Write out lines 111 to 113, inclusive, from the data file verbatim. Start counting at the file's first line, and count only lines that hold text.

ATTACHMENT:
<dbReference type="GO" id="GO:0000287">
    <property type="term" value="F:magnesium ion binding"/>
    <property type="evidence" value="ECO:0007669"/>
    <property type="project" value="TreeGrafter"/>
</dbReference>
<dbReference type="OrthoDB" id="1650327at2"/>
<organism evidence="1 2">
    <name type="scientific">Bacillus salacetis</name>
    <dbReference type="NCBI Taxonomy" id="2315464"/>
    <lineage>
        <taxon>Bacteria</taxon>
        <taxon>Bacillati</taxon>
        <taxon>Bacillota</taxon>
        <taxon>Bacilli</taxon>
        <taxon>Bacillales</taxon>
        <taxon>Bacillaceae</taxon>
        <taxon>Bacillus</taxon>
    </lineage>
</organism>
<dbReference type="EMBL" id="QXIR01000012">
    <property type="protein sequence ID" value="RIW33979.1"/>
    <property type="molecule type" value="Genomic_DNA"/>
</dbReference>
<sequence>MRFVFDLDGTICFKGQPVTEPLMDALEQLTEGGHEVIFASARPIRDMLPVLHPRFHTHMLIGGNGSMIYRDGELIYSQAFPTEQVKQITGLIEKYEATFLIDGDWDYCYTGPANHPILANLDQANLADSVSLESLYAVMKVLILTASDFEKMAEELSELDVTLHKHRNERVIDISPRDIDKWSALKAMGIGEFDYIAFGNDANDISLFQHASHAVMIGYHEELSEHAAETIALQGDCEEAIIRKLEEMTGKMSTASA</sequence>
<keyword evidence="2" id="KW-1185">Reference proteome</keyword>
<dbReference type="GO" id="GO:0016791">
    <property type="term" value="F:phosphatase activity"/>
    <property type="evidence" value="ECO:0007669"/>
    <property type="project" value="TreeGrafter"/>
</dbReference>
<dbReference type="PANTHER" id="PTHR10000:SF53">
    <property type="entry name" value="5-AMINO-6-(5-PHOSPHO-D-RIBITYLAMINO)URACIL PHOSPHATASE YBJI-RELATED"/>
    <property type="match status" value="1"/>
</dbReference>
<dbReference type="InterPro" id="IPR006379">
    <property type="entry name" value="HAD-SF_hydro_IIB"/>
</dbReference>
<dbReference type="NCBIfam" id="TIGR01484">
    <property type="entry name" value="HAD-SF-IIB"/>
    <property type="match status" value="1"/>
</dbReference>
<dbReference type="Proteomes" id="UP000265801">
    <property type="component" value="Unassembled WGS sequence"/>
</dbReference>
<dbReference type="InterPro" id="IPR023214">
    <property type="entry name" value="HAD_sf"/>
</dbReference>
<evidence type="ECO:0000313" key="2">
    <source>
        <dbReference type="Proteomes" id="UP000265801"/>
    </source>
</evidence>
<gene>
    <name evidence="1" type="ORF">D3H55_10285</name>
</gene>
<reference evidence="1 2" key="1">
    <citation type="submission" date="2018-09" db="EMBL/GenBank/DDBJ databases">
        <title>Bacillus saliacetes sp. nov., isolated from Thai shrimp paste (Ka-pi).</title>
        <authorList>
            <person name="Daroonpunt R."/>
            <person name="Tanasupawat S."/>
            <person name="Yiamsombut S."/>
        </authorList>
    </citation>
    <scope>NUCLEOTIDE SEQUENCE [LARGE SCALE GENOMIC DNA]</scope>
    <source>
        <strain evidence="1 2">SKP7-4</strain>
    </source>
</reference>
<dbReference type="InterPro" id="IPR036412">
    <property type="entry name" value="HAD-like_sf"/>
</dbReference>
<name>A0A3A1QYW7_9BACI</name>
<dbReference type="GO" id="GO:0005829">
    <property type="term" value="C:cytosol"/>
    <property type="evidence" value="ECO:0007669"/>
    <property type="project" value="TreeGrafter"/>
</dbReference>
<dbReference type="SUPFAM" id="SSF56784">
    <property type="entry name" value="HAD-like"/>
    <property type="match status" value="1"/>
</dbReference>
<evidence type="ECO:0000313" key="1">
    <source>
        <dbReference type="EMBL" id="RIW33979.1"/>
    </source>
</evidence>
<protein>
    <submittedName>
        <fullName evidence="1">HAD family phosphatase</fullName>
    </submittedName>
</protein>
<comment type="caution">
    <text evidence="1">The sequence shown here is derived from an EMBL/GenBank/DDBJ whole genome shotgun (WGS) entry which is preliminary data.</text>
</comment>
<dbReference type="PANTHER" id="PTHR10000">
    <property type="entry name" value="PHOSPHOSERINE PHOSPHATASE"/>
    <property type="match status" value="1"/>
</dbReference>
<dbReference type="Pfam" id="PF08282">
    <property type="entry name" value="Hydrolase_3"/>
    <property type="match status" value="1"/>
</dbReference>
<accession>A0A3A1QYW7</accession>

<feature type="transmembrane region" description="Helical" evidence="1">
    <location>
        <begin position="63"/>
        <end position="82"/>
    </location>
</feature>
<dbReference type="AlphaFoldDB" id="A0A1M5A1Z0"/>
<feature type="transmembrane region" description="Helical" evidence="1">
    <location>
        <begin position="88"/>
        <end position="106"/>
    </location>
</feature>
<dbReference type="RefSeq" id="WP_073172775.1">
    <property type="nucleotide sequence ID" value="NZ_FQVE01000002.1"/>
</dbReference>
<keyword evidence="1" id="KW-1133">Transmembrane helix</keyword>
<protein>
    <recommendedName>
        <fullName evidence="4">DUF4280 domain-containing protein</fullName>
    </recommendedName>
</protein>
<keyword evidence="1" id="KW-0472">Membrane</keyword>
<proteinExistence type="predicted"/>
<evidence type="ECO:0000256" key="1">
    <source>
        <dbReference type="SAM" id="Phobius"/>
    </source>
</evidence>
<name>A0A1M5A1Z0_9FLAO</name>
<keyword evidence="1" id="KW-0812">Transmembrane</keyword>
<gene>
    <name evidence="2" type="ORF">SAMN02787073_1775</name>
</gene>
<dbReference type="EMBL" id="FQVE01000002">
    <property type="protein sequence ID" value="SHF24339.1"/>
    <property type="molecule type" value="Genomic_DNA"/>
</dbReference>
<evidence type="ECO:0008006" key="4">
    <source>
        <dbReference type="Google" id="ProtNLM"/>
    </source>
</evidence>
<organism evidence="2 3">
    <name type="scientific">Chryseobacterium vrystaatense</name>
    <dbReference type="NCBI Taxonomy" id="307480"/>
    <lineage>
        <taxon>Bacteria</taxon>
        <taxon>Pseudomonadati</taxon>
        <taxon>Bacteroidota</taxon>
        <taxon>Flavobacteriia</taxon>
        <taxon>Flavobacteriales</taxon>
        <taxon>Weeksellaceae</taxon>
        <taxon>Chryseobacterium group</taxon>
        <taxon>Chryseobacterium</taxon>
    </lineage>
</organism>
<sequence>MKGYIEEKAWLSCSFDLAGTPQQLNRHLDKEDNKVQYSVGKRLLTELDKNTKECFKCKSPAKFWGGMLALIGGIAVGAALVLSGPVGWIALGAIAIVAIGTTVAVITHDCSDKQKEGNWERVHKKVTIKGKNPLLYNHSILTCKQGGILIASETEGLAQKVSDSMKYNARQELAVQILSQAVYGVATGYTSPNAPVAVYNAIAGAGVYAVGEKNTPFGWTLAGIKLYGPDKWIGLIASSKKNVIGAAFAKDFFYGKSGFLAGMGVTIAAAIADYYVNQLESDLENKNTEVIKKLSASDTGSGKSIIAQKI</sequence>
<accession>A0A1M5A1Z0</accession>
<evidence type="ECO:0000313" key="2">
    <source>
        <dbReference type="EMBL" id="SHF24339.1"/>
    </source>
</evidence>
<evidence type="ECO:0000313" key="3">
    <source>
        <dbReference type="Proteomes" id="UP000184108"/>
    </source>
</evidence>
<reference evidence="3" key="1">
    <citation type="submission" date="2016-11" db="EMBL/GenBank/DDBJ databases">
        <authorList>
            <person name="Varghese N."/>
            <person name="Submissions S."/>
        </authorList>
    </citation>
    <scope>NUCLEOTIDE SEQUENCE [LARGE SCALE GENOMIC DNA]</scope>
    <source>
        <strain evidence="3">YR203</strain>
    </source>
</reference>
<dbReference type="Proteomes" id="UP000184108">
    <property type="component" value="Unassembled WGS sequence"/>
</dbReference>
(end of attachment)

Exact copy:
<dbReference type="AlphaFoldDB" id="A0A1M5A1Z0"/>
<feature type="transmembrane region" description="Helical" evidence="1">
    <location>